Well I've been an employee at Google for about a month. So this seems like as good a place to reflect for a moment.
The first thing that I've learned is that internally Google is incredibly open, but externally there is a lot we can't say. I understand and support a lot of the reasons why it is so, but it can be frustrating. There is a lot of really cool technology at Google that people never hear about. The statistics of what Google deals with are astounding. The technology we use to deal with it is amazing. The way we scale is unbelievable. (I really wish I could go back and have a few discussions on software development methodology raising points about what has proven to scale at Google...) One random fact that I know I can say is that computations happen in our data centers with about half the power drawn for what is industry standard. I'm not allowed to say how we do it, but it is a rather amazing testimony to what smart people can accomplish when we put our minds to it.
Moving on, what about Google's culture? I would describe Google's culture as "creative chaos". There was some confusion about where I was supposed to be when I started. This resulted in the following phone call, "Hello?", "Hello Ben, this is Conner (that's my new manager), where are you?" "Mountain View." "Why are you there?" "Because this is where the recruiter said to go." "Good answer! Nice of them to tell me. Enjoy your week!" This caused me to ask an experienced Googler, "Is it always this chaotic?" The response I got was, "Yes! Isn't it wonderful?" That response sums up a lot about Google's culture. If you're unable to enjoy that kind of environment, then Google isn't the place for you.
Seriously, the corporate culture is based on hiring really smart people, giving them responsibilities, letting them know what problems the company thinks it should focus on, then letting them figure out how to tackle it. What management hierarchy there is is very flat. And people pay little attention to it unless there is a problem. You are expected to be a self-directed person, who solves problems by reaching out to whomever you need to and talking directly. Usually by email. The result is an organization which is in a constant state of flux as things are changing around you, usually for the better. With a permanent level of chaos and very large volumes of email. It is as if an entire company intuitively understood that defect rates are tied to distance on the corporate org-chart, and tried to solve it by eliminating all barriers to people communicating directly with whoever they need to communicate with. (Incidentally the point about defect rates and org charts is actually true, see Facts and Fallacies of Software Engineering for a citation.)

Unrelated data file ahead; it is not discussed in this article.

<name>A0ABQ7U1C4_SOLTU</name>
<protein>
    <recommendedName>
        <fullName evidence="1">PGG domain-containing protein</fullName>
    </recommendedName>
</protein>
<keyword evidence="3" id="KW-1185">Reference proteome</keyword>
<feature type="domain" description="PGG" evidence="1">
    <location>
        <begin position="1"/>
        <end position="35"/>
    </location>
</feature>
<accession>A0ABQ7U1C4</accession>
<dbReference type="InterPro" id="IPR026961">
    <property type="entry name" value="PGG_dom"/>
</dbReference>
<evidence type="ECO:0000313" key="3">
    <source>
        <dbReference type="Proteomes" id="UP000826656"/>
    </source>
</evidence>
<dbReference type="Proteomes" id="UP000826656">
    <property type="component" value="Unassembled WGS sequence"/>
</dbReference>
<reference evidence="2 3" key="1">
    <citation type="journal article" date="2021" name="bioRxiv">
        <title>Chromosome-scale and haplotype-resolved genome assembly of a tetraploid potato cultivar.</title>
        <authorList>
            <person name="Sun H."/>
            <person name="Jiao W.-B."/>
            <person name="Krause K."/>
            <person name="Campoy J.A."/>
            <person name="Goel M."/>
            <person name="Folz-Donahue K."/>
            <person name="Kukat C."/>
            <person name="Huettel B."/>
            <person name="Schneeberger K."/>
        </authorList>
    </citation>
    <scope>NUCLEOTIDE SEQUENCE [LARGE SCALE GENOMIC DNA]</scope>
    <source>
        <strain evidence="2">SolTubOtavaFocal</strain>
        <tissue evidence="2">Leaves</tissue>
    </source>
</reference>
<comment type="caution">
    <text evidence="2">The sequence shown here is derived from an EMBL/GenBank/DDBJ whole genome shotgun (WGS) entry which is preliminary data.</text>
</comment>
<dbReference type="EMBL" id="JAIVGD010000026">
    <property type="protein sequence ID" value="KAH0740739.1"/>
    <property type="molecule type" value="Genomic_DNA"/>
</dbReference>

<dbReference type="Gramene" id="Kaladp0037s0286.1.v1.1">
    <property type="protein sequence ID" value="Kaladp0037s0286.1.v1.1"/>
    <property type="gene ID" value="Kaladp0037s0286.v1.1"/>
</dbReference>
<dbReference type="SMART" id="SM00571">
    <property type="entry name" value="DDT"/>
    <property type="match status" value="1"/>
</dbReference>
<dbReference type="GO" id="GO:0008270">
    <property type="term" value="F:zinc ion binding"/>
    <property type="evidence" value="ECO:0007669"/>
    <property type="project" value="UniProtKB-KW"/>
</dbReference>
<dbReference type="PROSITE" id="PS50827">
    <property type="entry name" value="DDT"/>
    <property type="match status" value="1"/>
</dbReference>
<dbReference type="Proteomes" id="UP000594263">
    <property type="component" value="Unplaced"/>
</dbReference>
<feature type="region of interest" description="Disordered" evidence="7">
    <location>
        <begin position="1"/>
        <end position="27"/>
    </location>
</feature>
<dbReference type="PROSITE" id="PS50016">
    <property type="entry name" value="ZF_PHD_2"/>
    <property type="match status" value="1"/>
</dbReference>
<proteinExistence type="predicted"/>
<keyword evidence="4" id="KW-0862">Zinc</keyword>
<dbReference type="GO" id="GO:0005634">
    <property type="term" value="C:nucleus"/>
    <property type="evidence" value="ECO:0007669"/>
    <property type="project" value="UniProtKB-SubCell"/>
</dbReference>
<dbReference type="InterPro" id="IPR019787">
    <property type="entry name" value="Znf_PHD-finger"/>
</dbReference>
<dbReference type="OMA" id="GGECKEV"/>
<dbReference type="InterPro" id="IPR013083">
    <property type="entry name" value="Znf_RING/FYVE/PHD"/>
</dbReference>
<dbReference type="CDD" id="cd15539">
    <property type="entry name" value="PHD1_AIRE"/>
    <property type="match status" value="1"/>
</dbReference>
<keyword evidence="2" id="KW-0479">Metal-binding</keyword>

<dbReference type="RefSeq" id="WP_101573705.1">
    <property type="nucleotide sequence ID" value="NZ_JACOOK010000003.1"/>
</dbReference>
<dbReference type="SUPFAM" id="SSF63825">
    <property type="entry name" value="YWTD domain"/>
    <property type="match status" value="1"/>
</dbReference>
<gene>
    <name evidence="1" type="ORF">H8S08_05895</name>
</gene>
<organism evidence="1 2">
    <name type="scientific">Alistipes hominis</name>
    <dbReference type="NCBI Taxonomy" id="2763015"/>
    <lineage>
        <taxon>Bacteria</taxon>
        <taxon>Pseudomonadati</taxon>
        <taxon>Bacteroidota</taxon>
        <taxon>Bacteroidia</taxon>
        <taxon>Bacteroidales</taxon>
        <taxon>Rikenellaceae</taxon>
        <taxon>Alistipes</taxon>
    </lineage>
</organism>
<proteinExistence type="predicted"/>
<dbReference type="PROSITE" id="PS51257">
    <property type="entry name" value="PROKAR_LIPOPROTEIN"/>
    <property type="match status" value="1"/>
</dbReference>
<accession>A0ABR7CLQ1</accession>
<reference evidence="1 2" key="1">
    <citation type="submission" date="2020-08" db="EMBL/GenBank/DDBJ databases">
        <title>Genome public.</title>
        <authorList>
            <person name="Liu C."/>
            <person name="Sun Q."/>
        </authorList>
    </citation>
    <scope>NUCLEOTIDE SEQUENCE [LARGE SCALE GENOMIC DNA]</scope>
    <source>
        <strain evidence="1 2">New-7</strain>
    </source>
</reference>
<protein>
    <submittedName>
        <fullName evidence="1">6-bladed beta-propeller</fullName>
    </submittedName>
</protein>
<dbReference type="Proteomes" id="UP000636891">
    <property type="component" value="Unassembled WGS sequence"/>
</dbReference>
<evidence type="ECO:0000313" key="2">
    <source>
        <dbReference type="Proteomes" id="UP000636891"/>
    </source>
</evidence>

Speaking of email, working at Google you learn really fast how gmail is meant to be used. If you want to deal with a lot of email in gmail, here is what you need to do. Go into settings and turn keyboard shortcuts on. The ones you'll use a lot are j/k to move through email threads, n to skip to the next message, and the space bar to page through text. And m to hide any active thread that you're not interested in (direct emails to you will still show up). There are other shortcuts, but this is enough to let you skim through a lot of email fairly quickly without touching the mouse too much. Next go into labels and choose to show all labels. Your labels are basically what you'd call folders in another email client. (Unfortunately they are not hierarchical, but they do work.) Next as you get email, you need to be aggressive about deciding what you need to see, versus what is context specific. Anything that is context specific you should add a filter for, that adds a label, and skips the inbox. Nothing is lost, you can get to the emails through the list of labels on the left-hand side of your screen in gmail. But now various kinds of automated emails, lower priority mailing lists, and so on won't distract you from your main email until you go looking for them.
When you combine all of these options with gmail's auto-threading features, it is amazing how much more efficiently you can handle email. In fact this is exactly the problem that gmail was invented to handle. Because this was the problem that Paul Buchheit was trying to solve for himself when he started gmail. It is worth pointing out that Paul Buchheit was a software engineer at Google. He didn't need permission to write something like gmail. Corporate culture says that if you need something like that, you just go ahead and do it. In fact this is enshrined as an official corporate policy - engineers get 20% of their time to do with pretty much as they please, and are judged in part on how they use that time. I found a speech claiming that over half of Google's applications started as a 20% project. (I'm surprised that the figure is so low.) To get a sense of how much stuff people just do, visit Google Labs. No corporate decision. No central planning. People just do things like start putting up solar panels in the parking lot, and the next thing you know Google has one of the largest solar panel installations in the world and has decided to go carbon neutral. And the attitude that this is how you should operate is enshrined as official corporate policy!